Yeats & Asia: Imagining Asia through Yeats, Imagining Yeats through Asia
For some people the association of Yeats with Asia will suggest references to Byzantium, for others it will suggest Theosophy, the influence of Mohini Chatterjee, Occultism, Rabindranath Tagore or the Upanishads, and others still will think of Nōh theatre, masks, his fugitive use of Zen koans from D.T. Suzuki or the gyres as a version of Yin and Yang. Yeats made both explicit
references to Asian matters in his works, like the Buddha in “The Statues”, and implicit references that might be evident to Asian readers yet otherwise be opaque, like the “polished mirror” in Per Amica Silentiae
There is of course the vexed and vexing question of “Asia” itself, and what it might mean, if indeed it means any one thing. For the ancient Greeks it was the far shore of the Aegean Sea, the opposite and “Other” of their “Europe”, long before Edward Said called attention to the implications and consequences of “Orientalism”. Eurocentric discourse continues to speak of East Asia, if not the Far East, establishing its own vantage point as the defining norm. Some Chinese experts refer to Europe as the Far West. The Americas bordering on the Pacific Ocean have to “go West” to get to “the East”.
Many experts doubt that Yeats really or “correctly” understood the Asian cultural references that he found inspiring for his work and cherry-picked for his own purposes. Others doubt that it really mattered, since he turned everything he touched to his own idiosyncratic use anyway. Yeats’ work is abundant (14 volumes of Collected Works, the Cornell Yeats editions of manuscripts of plays and poems, more than 8,000 letters in the electronic edition, archival material) and varied (poetry, drama, folklore, fiction, essays, lectures, speeches, memoirs, and letters). Yeats’s “Asia” pervades much of it.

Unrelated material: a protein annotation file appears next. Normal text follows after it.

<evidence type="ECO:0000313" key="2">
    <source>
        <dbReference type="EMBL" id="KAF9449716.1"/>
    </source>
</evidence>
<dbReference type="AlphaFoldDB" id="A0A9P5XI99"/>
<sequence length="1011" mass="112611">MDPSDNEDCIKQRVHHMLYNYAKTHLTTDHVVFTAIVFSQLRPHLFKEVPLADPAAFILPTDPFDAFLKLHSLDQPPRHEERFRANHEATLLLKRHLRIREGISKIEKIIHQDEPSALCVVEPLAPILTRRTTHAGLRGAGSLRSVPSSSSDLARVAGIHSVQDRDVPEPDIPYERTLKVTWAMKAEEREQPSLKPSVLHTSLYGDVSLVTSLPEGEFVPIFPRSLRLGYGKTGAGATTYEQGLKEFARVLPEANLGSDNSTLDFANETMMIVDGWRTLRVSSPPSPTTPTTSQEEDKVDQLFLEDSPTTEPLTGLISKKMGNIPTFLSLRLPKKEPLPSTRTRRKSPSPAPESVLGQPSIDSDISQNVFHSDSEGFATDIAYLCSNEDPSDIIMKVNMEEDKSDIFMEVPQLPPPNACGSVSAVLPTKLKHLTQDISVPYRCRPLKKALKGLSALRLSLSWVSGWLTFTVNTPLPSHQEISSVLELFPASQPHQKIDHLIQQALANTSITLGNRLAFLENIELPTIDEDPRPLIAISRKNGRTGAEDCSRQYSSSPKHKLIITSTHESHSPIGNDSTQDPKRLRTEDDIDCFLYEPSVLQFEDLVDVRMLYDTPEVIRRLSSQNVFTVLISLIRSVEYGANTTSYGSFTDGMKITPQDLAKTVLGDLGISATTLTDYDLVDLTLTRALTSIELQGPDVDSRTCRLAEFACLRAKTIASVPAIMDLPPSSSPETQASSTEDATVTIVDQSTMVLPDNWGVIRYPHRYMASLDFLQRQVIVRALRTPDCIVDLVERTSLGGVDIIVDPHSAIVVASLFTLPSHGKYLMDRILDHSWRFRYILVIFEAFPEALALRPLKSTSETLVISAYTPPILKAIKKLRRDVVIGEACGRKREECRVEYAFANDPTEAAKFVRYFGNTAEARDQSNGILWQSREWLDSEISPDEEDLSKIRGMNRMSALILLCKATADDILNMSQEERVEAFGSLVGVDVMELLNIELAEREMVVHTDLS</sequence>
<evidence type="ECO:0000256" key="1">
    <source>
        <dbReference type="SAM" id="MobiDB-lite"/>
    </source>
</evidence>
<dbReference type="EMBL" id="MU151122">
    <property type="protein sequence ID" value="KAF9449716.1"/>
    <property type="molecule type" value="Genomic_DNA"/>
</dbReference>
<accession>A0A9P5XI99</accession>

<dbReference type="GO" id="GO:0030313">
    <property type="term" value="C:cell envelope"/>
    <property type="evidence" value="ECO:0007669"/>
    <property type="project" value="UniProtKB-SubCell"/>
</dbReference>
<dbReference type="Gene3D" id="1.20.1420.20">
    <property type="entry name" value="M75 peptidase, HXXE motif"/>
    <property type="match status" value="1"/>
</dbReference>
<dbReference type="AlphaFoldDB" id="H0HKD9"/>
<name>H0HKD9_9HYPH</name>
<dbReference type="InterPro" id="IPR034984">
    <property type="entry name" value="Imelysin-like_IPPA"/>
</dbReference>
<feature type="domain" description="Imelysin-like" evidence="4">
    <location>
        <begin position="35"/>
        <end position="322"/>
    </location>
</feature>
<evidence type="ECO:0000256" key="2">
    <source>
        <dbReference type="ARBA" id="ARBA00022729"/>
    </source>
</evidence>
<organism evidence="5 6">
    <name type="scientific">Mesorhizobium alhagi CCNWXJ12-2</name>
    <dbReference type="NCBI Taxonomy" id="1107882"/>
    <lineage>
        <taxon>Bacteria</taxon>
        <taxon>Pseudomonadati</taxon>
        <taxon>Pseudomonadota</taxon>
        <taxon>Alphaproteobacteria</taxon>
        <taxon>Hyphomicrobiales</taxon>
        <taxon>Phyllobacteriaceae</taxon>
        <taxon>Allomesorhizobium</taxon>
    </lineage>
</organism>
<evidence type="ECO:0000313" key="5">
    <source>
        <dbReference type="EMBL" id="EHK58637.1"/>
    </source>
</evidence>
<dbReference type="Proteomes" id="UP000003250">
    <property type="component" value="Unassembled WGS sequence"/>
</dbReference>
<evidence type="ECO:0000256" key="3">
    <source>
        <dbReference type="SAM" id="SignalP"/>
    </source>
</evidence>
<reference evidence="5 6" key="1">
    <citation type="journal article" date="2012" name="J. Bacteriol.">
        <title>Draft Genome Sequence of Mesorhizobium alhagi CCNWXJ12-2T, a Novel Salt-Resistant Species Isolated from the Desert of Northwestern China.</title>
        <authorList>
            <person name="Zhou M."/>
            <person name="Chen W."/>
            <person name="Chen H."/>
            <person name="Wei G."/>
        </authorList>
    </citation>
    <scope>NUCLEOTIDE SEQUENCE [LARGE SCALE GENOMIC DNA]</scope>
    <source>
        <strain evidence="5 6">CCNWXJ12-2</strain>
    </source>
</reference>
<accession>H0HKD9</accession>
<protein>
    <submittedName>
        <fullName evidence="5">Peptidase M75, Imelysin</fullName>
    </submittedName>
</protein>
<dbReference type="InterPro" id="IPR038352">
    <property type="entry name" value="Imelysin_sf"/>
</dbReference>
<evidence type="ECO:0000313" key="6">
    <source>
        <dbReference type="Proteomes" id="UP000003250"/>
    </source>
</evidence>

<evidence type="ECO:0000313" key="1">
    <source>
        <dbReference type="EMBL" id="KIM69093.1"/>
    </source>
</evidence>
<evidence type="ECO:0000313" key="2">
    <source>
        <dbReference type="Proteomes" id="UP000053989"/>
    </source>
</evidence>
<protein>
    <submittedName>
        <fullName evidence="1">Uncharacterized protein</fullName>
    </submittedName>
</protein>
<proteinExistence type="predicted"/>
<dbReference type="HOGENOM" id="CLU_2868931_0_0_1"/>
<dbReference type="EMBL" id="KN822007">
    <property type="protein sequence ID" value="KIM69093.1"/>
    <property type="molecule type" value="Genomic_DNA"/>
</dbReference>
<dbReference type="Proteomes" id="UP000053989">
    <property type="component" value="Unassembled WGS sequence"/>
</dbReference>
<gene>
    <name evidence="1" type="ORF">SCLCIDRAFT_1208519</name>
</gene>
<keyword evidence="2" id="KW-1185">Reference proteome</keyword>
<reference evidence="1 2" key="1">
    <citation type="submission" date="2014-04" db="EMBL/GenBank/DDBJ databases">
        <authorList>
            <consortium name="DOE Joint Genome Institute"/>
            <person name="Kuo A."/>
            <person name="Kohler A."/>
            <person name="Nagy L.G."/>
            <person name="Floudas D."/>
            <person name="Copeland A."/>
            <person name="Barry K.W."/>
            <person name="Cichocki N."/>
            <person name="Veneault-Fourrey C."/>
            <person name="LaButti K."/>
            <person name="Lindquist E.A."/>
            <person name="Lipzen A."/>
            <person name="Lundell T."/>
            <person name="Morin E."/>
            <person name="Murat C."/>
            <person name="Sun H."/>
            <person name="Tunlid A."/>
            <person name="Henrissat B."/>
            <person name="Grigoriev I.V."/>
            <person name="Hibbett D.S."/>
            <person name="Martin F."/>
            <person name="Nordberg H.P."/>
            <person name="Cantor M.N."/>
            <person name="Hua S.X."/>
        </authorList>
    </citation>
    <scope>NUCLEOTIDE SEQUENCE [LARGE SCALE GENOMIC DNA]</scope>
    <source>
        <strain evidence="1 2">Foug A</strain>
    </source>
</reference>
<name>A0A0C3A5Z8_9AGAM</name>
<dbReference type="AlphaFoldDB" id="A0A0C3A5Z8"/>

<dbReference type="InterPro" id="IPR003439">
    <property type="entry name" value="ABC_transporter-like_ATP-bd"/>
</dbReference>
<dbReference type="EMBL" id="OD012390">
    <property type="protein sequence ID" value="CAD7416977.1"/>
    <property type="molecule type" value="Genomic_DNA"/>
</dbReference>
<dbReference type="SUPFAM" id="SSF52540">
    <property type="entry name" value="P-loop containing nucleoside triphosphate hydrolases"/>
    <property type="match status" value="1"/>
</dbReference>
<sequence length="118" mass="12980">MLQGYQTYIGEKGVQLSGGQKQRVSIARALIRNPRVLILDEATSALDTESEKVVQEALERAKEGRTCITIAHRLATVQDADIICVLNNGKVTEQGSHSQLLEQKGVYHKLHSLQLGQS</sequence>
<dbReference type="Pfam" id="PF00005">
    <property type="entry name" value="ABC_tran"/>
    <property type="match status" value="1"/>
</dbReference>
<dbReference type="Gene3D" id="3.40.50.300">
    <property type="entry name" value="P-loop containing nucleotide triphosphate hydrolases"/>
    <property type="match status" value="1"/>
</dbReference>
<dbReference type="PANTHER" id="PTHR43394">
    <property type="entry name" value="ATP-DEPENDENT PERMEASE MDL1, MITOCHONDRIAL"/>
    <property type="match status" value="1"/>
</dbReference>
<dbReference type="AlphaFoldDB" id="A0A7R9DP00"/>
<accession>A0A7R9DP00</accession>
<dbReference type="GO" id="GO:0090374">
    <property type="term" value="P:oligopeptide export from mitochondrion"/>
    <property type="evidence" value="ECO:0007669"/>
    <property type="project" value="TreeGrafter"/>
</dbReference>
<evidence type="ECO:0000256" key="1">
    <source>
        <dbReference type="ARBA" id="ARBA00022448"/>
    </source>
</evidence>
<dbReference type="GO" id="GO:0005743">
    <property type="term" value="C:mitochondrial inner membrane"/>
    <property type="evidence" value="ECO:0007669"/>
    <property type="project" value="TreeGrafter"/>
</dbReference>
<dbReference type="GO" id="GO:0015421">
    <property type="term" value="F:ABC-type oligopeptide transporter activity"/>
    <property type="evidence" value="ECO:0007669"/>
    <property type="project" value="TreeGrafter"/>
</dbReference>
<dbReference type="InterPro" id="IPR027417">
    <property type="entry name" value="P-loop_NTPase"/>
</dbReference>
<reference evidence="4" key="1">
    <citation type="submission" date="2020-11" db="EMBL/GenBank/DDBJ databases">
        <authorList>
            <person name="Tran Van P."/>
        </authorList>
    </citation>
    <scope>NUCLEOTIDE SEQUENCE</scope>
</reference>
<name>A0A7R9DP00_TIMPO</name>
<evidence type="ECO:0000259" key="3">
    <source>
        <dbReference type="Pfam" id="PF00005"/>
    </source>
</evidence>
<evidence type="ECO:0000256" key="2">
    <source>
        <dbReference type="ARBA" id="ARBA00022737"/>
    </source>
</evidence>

This symposium will be dedicated, on the one hand, to the uses that Yeats made of “his” Asia and the extent to which Euroamerican readers have appreciated this use, and on the other, to the uses that Asians have made of Yeats and to the elements of Yeats’ work that Asians perceive to be pertinent from an Asian point of view. It will broaden the base of Yeats Studies and bring new fields and experts to bear on Yeats.
Recordings of all 5 plenary talks from the Barcelona Symposium can be found at http://seangolden.ie/wp/plenary-talks/
Plenary speakers: Joseph Lennon (Villanova University), Akiko Manabe (Shiga University), Carrie J. Preston (Boston University), Jahan Ramazani (University of Virginia), Gauri Viswanathan (Columbia University)
Scientific Committee: Alexandra Poulain (IYS Vice-President), Youngmin Kim (IYS Board), Yoko Sato (IYS Board), Sanghita Sen (IYS Board), Joseph Lennon, Anapuma Mohan, Akiko Manabe, Malcolm Sen, Sean Golden
The Venue: We will hold the symposium at Casa Convalescència. Our venue, once a hospital for convalescent patients, forms part of a famous Art Nouveau architectural complex that was declared a World Heritage Site by UNESCO in 1997. The Universitat Autònoma de Barcelona (UAB) was granted use of the building in 1969 to develop academic activities and consolidate the university